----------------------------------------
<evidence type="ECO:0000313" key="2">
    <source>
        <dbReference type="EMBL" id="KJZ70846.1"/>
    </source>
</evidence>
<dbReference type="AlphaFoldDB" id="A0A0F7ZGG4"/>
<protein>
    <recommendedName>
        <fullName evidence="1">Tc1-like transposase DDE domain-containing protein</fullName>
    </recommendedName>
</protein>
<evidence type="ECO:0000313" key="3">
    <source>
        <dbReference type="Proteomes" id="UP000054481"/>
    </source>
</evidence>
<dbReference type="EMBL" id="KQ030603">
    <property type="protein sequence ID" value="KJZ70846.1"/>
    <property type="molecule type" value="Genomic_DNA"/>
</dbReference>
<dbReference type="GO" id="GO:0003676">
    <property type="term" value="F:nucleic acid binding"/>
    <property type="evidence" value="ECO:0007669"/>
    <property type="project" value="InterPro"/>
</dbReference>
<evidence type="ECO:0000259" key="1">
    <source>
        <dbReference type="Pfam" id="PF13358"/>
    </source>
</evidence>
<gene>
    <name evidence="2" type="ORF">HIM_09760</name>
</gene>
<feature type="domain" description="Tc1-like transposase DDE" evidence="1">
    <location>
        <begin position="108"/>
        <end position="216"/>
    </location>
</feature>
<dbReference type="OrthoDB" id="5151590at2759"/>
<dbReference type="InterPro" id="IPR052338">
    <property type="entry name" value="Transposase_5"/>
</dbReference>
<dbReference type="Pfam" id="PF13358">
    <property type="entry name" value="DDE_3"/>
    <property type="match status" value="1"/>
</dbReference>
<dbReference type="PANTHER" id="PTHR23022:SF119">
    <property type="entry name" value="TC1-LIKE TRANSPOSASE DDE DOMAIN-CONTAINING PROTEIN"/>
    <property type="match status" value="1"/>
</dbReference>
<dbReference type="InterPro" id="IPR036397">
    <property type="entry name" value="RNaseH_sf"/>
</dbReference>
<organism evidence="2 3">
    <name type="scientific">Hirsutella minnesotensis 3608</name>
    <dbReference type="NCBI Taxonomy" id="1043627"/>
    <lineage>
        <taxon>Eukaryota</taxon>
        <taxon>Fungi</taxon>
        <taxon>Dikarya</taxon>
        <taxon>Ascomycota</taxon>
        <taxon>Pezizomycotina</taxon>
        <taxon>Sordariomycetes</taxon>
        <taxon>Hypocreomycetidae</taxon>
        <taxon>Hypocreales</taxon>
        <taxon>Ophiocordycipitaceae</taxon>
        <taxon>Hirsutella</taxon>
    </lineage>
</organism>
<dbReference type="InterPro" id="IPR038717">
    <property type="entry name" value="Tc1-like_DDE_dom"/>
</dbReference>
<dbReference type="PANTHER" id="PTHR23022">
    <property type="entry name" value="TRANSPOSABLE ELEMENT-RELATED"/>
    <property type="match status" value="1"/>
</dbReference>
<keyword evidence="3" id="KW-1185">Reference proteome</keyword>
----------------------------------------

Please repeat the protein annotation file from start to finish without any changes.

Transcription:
<evidence type="ECO:0000313" key="2">
    <source>
        <dbReference type="EMBL" id="KJZ70846.1"/>
    </source>
</evidence>
<dbReference type="AlphaFoldDB" id="A0A0F7ZGG4"/>
<protein>
    <recommendedName>
        <fullName evidence="1">Tc1-like transposase DDE domain-containing protein</fullName>
    </recommendedName>
</protein>
<evidence type="ECO:0000313" key="3">
    <source>
        <dbReference type="Proteomes" id="UP000054481"/>
    </source>
</evidence>
<dbReference type="EMBL" id="KQ030603">
    <property type="protein sequence ID" value="KJZ70846.1"/>
    <property type="molecule type" value="Genomic_DNA"/>
</dbReference>
<dbReference type="GO" id="GO:0003676">
    <property type="term" value="F:nucleic acid binding"/>
    <property type="evidence" value="ECO:0007669"/>
    <property type="project" value="InterPro"/>
</dbReference>
<evidence type="ECO:0000259" key="1">
    <source>
        <dbReference type="Pfam" id="PF13358"/>
    </source>
</evidence>
<gene>
    <name evidence="2" type="ORF">HIM_09760</name>
</gene>
<feature type="domain" description="Tc1-like transposase DDE" evidence="1">
    <location>
        <begin position="108"/>
        <end position="216"/>
    </location>
</feature>
<dbReference type="OrthoDB" id="5151590at2759"/>
<dbReference type="InterPro" id="IPR052338">
    <property type="entry name" value="Transposase_5"/>
</dbReference>
<dbReference type="Pfam" id="PF13358">
    <property type="entry name" value="DDE_3"/>
    <property type="match status" value="1"/>
</dbReference>
<dbReference type="PANTHER" id="PTHR23022:SF119">
    <property type="entry name" value="TC1-LIKE TRANSPOSASE DDE DOMAIN-CONTAINING PROTEIN"/>
    <property type="match status" value="1"/>
</dbReference>
<dbReference type="InterPro" id="IPR036397">
    <property type="entry name" value="RNaseH_sf"/>
</dbReference>
<organism evidence="2 3">
    <name type="scientific">Hirsutella minnesotensis 3608</name>
    <dbReference type="NCBI Taxonomy" id="1043627"/>
    <lineage>
        <taxon>Eukaryota</taxon>
        <taxon>Fungi</taxon>
        <taxon>Dikarya</taxon>
        <taxon>Ascomycota</taxon>
        <taxon>Pezizomycotina</taxon>
        <taxon>Sordariomycetes</taxon>
        <taxon>Hypocreomycetidae</taxon>
        <taxon>Hypocreales</taxon>
        <taxon>Ophiocordycipitaceae</taxon>
        <taxon>Hirsutella</taxon>
    </lineage>
</organism>
<dbReference type="InterPro" id="IPR038717">
    <property type="entry name" value="Tc1-like_DDE_dom"/>
</dbReference>
<dbReference type="PANTHER" id="PTHR23022">
    <property type="entry name" value="TRANSPOSABLE ELEMENT-RELATED"/>
    <property type="match status" value="1"/>
</dbReference>
<keyword evidence="3" id="KW-1185">Reference proteome</keyword>